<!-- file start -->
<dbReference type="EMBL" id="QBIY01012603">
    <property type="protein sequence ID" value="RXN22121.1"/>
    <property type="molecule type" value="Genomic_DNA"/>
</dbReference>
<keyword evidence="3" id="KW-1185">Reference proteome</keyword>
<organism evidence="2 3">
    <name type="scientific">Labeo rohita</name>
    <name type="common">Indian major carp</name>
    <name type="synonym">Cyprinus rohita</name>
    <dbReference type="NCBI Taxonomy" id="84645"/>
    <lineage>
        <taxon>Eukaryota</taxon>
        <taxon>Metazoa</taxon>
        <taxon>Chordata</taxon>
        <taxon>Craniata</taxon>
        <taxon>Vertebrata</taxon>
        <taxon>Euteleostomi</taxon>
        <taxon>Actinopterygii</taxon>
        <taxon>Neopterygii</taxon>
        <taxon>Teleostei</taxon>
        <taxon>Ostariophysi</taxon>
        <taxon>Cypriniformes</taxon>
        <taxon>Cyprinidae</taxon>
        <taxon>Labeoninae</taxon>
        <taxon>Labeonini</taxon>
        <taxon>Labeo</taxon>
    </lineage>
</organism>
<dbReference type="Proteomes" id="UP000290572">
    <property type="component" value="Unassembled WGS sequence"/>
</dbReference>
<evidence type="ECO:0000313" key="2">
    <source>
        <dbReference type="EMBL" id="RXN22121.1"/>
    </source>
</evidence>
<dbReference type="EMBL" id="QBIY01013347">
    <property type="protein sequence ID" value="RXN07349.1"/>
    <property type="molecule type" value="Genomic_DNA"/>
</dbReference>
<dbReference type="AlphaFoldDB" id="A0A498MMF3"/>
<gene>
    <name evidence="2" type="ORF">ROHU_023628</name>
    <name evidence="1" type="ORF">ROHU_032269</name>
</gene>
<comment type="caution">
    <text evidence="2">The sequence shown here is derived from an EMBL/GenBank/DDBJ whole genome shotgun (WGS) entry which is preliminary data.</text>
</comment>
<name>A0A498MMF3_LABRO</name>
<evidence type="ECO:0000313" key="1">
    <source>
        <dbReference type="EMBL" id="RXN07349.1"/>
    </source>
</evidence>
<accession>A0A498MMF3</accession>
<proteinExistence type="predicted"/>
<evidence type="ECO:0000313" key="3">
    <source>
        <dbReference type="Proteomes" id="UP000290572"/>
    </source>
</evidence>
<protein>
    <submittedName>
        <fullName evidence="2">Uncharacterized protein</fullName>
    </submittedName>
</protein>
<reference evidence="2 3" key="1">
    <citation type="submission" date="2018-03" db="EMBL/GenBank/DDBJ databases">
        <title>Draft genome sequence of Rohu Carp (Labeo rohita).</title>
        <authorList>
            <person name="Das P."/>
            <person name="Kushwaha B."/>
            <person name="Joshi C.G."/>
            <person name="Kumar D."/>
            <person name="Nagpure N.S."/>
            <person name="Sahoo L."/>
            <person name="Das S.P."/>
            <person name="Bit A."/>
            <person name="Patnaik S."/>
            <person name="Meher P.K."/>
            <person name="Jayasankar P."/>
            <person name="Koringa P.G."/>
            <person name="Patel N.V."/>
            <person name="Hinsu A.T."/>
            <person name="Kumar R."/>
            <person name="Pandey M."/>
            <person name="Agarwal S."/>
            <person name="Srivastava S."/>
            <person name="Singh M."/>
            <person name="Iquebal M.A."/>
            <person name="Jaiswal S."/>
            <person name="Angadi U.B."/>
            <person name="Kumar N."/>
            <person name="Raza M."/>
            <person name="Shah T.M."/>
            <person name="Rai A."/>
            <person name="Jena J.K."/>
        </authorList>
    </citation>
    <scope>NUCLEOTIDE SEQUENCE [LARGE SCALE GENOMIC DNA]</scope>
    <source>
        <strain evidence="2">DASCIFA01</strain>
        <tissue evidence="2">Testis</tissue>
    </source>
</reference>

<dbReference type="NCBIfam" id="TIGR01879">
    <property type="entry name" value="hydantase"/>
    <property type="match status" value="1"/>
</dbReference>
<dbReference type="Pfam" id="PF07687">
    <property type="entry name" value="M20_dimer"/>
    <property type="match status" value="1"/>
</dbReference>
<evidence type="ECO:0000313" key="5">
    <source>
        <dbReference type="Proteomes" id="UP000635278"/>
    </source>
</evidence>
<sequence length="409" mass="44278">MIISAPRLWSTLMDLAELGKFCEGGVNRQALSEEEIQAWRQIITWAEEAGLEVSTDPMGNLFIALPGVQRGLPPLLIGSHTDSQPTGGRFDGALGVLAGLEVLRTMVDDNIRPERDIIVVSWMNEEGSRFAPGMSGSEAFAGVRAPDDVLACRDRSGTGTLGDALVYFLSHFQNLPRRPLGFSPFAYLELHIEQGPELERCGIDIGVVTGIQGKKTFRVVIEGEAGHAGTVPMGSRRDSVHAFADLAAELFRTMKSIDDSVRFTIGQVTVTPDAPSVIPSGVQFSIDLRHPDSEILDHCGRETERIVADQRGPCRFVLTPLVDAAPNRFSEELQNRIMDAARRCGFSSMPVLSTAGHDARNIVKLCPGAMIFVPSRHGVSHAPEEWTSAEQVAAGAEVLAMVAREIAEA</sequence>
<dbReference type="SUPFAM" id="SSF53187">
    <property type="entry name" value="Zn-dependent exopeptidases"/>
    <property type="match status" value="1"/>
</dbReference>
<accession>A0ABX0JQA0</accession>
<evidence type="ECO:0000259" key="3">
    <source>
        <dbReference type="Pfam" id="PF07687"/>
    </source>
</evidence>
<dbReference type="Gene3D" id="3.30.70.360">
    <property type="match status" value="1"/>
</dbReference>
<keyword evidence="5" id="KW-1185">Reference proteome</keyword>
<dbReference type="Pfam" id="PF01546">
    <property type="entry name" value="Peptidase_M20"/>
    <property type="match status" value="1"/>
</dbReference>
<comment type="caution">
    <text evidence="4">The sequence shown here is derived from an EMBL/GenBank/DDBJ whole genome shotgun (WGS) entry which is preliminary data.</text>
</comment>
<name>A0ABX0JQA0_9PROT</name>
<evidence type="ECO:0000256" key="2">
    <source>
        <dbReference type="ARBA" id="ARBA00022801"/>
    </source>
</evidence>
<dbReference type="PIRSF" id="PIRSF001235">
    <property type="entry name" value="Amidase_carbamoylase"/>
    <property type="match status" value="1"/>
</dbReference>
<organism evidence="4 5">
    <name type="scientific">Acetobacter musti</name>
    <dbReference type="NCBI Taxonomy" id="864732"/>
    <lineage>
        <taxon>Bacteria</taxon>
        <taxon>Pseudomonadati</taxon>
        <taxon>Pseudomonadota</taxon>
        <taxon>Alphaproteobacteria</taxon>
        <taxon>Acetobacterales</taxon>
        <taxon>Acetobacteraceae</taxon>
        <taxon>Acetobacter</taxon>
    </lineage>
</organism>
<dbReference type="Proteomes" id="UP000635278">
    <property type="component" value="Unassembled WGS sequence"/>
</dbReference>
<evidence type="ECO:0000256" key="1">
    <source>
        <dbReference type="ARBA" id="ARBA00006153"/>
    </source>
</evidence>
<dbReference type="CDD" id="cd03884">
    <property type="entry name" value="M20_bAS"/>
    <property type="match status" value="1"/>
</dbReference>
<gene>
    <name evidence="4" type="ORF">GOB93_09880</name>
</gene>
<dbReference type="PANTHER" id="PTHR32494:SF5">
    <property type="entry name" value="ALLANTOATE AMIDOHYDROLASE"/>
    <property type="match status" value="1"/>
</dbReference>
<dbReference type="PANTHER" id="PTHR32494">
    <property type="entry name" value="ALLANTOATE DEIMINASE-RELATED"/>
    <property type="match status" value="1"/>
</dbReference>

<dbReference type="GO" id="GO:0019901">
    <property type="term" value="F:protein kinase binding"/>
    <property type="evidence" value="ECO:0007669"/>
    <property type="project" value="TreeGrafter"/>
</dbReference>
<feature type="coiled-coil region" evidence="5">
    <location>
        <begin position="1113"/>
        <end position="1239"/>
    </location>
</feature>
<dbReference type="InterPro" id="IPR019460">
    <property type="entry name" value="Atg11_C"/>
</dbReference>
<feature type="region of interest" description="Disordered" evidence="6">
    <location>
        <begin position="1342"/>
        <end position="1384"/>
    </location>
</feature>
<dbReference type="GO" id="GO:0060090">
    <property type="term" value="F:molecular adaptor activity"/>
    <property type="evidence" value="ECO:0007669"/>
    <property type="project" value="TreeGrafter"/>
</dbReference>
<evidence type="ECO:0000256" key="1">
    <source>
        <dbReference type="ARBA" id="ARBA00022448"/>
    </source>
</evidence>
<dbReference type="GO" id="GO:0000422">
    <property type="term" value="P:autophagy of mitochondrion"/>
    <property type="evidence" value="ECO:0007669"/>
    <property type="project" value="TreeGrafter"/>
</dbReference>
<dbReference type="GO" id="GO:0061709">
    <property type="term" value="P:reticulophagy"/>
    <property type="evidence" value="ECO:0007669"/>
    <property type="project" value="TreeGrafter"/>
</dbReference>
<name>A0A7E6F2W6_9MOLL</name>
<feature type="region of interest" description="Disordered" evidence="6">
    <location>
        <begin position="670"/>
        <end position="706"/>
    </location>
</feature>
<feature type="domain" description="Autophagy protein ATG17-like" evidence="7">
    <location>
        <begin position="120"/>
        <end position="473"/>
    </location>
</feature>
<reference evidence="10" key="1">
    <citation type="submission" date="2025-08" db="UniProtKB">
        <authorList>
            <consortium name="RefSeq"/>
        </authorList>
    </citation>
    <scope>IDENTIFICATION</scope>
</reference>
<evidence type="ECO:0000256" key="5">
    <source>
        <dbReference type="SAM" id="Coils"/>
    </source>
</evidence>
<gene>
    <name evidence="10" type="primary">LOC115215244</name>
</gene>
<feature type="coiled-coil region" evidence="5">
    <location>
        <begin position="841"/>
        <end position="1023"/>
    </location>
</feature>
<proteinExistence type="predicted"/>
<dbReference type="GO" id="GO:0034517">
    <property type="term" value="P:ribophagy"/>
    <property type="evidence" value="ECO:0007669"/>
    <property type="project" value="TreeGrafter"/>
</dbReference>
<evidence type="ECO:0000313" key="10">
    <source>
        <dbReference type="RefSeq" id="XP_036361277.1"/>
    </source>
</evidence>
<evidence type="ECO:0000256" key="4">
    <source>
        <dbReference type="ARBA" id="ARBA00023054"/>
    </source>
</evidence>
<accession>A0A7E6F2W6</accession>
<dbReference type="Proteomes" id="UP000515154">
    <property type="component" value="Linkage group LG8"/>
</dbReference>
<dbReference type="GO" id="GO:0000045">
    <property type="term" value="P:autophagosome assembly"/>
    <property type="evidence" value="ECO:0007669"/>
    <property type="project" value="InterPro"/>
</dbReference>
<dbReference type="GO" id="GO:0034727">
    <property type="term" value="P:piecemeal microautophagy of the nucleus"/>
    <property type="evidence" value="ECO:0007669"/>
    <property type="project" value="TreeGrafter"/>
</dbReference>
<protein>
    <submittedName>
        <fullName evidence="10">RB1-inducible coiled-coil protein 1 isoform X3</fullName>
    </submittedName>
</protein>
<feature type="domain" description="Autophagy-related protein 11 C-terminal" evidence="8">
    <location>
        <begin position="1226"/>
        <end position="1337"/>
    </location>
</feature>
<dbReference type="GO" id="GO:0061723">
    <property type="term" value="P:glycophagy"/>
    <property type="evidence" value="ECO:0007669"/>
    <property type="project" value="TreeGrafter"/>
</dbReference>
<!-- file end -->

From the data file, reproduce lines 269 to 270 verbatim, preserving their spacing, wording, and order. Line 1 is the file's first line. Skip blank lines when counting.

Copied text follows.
    <source>
        <dbReference type="RefSeq" id="XP_036361277.1"/>